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eBay Rolls Out Program to Combat Ad Fraud


eBay logoeBay Advertising announced a new program to help it combat ad fraud called Ads.txt, which stands for Authorized Digital Sellers. Ads.txt is a simple text file that sits in the page source code of the eBay domain. eBay uses Ads.txt to publicly declare the companies it authorizes to sell its digital inventory.

The company explained, “Spearheaded by the IAB, ads.txt is a new industry standard in combating fraud and will prevent the sale of counterfeit and unauthorized impressions in programmatic transactions. As publishers like eBay adopt ads.txt, buyers will be able to more easily identify the Authorized Digital Sellers for a participating publisher, allowing brands to have confidence they are buying authentic publisher inventory.”

eBay said the new practice would help as domain spoofing remains a persistent issue for programmatic advertising.

In an FAQ, eBay said its use of Ads.txt would not impact direct-sold campaigns.

“Ads.txt was created to combat fraud and increase transparency of the programmatic ad ecosystem. Direct-sold campaigns are not impacted by this release.

“Once the eBay inventory is verified through the launch of Ads.txt, there is the potential possibility for existing and prospective buyers to develop preferred partnerships. This is a prime opportunity for us to educate our marketing partners of this exciting development.”

eBay Advertising is a division of eBay offering a suite of marketing solutions for brands and sellers. “A leader in ecommerce, eBay Advertising aims to be the leading ecommerce marketing platform for brands globally.”

See more information on the eBay Advertising Blog.

Ina Steiner on EmailIna Steiner on LinkedinIna Steiner on Twitter
Ina Steiner
Ina Steiner
Ina Steiner is co-founder and Editor of EcommerceBytes and has been reporting on ecommerce since 1999. She's a widely cited authority on marketplace selling and is author of "Turn eBay Data Into Dollars" (McGraw-Hill 2006). Her blog was featured in the book, "Blogging Heroes" (Wiley 2008). Follow her on Twitter at @ecommercebytes and send news tips to ina@ecommercebytes.com. See disclosure at EcommerceBytes.com/disclosure/.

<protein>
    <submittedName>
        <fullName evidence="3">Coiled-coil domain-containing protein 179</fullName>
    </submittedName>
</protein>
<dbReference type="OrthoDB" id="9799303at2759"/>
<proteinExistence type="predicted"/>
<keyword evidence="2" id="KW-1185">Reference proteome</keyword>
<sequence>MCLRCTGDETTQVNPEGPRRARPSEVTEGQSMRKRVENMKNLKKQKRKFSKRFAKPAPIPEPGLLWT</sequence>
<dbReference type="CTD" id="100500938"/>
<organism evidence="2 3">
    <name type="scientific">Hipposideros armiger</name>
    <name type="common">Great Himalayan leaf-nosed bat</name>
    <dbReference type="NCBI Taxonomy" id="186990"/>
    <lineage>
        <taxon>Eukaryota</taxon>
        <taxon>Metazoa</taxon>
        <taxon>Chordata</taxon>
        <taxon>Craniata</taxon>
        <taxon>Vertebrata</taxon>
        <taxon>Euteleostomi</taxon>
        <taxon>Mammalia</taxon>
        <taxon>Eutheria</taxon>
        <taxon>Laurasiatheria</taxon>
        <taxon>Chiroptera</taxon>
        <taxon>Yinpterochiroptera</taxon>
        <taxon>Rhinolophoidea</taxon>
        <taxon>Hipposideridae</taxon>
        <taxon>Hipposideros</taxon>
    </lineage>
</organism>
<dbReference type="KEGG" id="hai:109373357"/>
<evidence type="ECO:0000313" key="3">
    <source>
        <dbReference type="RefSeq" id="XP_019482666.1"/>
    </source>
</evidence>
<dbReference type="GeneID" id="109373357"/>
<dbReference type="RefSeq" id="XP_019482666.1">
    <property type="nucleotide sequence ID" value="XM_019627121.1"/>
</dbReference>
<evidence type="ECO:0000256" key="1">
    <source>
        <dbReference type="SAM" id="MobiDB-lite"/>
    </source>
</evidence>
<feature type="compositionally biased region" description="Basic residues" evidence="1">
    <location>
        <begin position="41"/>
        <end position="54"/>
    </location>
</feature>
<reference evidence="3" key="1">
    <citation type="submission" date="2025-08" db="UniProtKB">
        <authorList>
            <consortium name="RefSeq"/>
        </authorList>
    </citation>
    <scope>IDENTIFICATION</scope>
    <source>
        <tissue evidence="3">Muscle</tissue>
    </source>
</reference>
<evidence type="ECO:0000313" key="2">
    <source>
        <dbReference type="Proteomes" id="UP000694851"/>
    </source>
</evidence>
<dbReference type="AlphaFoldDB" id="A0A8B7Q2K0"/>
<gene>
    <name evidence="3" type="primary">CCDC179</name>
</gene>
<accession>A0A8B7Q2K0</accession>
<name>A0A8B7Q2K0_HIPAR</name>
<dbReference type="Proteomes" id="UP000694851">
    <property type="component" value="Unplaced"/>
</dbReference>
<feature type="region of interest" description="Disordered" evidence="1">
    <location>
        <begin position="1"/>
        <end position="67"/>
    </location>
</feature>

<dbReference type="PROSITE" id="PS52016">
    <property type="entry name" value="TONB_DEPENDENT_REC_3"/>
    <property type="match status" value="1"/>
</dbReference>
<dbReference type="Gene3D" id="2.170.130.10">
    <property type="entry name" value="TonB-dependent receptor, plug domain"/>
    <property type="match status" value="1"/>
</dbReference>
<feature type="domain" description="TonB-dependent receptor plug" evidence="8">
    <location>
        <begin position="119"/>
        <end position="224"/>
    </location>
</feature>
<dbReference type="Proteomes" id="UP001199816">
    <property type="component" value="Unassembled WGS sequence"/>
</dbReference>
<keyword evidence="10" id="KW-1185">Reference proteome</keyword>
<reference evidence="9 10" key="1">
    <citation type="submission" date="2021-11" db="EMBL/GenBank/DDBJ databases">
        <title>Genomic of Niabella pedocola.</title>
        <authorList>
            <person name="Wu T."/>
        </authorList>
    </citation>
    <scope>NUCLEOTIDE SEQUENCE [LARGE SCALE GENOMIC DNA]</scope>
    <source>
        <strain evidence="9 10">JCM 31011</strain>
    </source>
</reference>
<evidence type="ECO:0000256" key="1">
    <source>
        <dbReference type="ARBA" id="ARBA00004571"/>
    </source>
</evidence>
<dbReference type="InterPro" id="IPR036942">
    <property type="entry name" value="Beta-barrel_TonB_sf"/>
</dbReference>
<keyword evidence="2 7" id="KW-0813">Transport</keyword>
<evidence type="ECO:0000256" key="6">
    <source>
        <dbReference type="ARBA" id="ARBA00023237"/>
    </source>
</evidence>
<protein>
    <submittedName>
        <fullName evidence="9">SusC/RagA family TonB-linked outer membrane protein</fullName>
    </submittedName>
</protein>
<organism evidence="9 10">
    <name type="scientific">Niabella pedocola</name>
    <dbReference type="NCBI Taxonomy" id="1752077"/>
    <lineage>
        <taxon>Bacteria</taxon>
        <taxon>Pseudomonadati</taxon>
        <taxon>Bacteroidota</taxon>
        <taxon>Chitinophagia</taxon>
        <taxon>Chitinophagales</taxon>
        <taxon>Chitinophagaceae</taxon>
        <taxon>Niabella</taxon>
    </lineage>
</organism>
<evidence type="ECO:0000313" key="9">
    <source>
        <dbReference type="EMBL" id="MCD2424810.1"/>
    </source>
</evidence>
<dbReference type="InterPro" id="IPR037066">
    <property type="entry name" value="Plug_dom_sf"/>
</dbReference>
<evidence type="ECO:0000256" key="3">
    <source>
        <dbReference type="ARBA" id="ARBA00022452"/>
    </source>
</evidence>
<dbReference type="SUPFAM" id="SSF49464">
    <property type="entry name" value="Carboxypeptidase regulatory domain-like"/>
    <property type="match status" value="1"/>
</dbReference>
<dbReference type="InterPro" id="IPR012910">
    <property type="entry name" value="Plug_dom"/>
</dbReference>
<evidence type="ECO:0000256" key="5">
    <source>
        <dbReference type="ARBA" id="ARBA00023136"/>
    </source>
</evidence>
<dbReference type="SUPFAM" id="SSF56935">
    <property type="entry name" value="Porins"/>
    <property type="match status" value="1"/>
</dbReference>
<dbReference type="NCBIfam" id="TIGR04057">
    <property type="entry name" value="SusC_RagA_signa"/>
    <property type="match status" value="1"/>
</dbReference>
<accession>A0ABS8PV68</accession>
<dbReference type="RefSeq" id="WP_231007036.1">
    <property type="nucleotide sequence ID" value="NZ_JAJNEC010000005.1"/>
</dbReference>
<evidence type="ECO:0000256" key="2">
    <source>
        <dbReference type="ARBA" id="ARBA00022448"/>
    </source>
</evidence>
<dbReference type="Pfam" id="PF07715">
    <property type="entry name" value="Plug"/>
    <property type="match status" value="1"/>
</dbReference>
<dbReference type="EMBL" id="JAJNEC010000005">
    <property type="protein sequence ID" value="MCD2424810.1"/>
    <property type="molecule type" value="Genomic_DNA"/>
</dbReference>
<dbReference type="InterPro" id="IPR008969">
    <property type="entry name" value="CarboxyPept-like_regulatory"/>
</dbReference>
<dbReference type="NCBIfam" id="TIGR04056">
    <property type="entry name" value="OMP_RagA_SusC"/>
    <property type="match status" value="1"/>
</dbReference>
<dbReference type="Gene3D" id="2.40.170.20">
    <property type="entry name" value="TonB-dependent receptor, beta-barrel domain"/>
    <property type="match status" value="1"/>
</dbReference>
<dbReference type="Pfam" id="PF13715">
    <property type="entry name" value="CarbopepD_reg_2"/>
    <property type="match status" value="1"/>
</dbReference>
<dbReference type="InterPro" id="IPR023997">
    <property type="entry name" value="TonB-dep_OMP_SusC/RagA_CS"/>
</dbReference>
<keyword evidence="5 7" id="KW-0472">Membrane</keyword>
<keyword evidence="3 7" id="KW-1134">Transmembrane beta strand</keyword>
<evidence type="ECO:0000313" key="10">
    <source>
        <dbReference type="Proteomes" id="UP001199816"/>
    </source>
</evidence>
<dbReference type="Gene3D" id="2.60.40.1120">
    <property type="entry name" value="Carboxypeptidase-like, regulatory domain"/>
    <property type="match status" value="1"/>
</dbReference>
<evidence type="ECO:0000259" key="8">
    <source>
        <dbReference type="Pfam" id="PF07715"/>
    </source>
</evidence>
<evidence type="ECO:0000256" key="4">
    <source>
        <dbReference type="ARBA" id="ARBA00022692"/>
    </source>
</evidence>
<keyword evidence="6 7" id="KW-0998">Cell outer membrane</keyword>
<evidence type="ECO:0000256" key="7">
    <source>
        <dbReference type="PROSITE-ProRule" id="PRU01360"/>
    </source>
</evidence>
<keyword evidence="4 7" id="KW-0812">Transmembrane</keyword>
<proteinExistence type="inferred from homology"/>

3 thoughts on “eBay Rolls Out Program to Combat Ad Fraud”

  1. No matter what they do to choose an ad to bug me with, I almost never notice them. I’ve thought about this often and I can’t think of one time where I saw an ad and made a purchase.
    Actually the internet may hurt my spending. I watched a TED talk the other day and got convinvced I should be chopping up my leaves and mulching them, rather than bagging them for the trash man. The Ted talker mentioned that many leaf blowers are also vacuums and mulchers too.

    So I looked at all the Amazon reviews for leafblowers and also for dedicated Mulchers too. Overwhelmingly it’s clear they are all junk. One reviewer commented that it was much better just to hit a pile of leaves with the lawn mower. Ah ha, I now have the best solution for zero spending: just rake the leaves to my mulch pile and go over them a few times with the mower, then spread them out with the rake.

  2. Why rake them to mulch pile? Just run mower over where they are and leave them unless they are contained in one area then you may have to spread them somewhat. Instead of raking leaves I put my bagger on my garden tractor and just drive around the yard to pick them up. As far as the ads, I pay no mind to them. 95% of the time the relevant ads show a product I already bought.

  3. Yesterday, I was scrolling through facebook and I see an ebay sponsored add for a picture. Normally, I don’t pay any attention to the ads on facebook but this one caught my eye because its nothing I would have searched for as it was a picture of an actress with her nipple out. Being a heterosexual woman, I knew I didn’t look at that on ebay, so I asked my teenage boys if they had to which I got, Mom, with the internet, why would we search for that on ebay when we can see so much more anywhere else. Good point. So I checked the history on ebay, nothing in the search. So I sent eBay a question with a screenshot of it, asking why they are showing nipples to me on Facebook. Of course, no response. The ad doesn’t appear on my facebook now so was this a prank from an ebay employee. Are my teenagers real good at covering their tracks? Is this a sign that I need to just stay off Facebook? Things that make you think…

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